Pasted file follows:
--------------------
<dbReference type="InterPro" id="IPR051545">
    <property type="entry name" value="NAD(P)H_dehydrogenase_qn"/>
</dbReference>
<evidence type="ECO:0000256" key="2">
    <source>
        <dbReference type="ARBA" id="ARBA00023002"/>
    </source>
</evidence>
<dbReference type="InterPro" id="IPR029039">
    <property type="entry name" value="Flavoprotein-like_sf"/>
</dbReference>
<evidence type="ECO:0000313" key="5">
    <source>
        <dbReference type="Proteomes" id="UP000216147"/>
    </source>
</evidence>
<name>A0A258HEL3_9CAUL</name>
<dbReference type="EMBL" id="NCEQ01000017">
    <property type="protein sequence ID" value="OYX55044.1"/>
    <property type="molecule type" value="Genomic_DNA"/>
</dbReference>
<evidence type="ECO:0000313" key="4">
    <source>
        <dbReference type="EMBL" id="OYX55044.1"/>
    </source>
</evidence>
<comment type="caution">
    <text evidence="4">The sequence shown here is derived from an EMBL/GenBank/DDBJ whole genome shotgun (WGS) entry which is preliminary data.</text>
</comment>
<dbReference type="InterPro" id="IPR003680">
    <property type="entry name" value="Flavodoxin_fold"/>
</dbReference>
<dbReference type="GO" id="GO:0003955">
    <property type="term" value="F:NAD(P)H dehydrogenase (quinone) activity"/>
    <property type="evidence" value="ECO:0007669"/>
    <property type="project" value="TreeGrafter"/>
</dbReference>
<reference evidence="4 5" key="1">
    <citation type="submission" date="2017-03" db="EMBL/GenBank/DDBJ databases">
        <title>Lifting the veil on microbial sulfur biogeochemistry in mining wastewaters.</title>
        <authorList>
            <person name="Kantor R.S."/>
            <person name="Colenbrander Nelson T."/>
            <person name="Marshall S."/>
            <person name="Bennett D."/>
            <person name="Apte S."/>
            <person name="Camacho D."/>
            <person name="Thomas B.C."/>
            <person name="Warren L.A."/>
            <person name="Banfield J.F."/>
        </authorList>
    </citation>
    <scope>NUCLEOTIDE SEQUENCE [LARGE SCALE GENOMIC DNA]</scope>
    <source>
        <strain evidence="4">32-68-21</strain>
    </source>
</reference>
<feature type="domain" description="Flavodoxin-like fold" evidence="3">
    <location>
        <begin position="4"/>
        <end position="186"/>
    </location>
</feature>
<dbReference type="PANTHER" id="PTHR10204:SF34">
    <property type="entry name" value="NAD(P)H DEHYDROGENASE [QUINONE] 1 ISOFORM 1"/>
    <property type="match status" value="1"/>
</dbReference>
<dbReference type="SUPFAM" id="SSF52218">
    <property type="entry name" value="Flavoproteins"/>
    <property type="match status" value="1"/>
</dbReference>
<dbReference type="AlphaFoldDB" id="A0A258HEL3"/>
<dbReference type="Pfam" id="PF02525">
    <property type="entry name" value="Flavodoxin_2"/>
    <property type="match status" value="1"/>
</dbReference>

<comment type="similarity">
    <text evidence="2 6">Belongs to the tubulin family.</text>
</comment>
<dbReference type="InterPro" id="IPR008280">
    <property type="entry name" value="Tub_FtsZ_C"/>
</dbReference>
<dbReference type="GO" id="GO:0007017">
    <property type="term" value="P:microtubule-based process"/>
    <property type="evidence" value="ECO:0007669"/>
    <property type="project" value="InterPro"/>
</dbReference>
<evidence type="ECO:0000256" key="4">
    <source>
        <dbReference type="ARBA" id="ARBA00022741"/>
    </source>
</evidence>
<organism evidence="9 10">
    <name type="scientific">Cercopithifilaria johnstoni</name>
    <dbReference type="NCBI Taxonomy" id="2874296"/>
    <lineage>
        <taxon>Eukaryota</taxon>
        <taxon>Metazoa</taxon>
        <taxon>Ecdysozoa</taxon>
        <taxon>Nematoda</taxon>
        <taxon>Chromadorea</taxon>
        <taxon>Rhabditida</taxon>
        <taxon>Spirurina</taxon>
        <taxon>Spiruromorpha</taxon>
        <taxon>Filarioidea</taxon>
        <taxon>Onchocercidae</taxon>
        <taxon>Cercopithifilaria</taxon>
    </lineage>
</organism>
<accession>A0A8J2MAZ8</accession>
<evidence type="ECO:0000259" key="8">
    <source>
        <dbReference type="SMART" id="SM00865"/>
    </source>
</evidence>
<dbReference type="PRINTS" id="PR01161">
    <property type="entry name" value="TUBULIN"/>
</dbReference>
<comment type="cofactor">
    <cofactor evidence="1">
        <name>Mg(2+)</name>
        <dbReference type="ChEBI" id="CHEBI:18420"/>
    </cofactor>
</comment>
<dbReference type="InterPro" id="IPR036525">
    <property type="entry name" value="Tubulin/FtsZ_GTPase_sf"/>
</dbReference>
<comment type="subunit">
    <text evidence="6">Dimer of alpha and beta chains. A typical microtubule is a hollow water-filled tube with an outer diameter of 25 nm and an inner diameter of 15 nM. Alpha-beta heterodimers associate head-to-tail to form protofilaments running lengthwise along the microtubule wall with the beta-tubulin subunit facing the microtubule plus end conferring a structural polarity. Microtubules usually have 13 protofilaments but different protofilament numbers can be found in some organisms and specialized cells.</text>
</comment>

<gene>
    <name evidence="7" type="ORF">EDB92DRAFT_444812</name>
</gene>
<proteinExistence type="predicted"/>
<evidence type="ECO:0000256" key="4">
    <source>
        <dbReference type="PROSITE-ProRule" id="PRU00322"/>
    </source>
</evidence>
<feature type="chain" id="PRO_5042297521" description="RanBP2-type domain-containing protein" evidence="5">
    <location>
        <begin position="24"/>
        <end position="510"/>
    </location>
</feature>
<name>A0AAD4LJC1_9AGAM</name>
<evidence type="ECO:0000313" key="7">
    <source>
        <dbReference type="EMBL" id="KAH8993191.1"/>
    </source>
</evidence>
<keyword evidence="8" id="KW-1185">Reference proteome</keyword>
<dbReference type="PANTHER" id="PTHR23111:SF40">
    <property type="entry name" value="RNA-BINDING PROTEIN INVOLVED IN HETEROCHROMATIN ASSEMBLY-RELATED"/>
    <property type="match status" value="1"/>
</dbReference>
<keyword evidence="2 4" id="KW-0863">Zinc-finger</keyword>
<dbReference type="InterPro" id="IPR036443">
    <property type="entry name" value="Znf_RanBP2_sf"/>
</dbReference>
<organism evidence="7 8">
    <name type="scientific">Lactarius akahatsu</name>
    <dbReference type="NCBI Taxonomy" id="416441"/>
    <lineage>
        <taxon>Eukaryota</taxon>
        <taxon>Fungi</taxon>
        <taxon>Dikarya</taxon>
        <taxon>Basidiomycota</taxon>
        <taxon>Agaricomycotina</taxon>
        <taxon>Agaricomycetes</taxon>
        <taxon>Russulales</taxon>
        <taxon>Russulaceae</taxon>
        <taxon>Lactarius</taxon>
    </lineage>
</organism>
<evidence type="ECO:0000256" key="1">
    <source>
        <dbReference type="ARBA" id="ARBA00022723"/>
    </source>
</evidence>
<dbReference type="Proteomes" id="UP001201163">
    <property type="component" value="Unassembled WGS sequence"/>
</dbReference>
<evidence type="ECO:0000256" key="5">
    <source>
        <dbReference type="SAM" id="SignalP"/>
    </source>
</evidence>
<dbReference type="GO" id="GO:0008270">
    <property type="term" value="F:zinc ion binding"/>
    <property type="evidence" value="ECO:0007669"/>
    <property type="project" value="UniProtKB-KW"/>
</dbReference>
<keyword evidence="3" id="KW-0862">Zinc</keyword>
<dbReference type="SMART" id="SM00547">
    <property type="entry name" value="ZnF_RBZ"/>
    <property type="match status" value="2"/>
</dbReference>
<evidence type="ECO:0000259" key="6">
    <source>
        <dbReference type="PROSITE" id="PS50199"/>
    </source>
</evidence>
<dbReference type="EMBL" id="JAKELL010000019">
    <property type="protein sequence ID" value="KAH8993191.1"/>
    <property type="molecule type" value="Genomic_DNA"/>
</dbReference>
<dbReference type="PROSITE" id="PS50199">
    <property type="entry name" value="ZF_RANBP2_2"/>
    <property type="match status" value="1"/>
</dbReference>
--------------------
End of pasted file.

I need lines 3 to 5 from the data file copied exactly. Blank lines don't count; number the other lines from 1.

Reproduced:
</dbReference>
<evidence type="ECO:0000256" key="2">
    <source>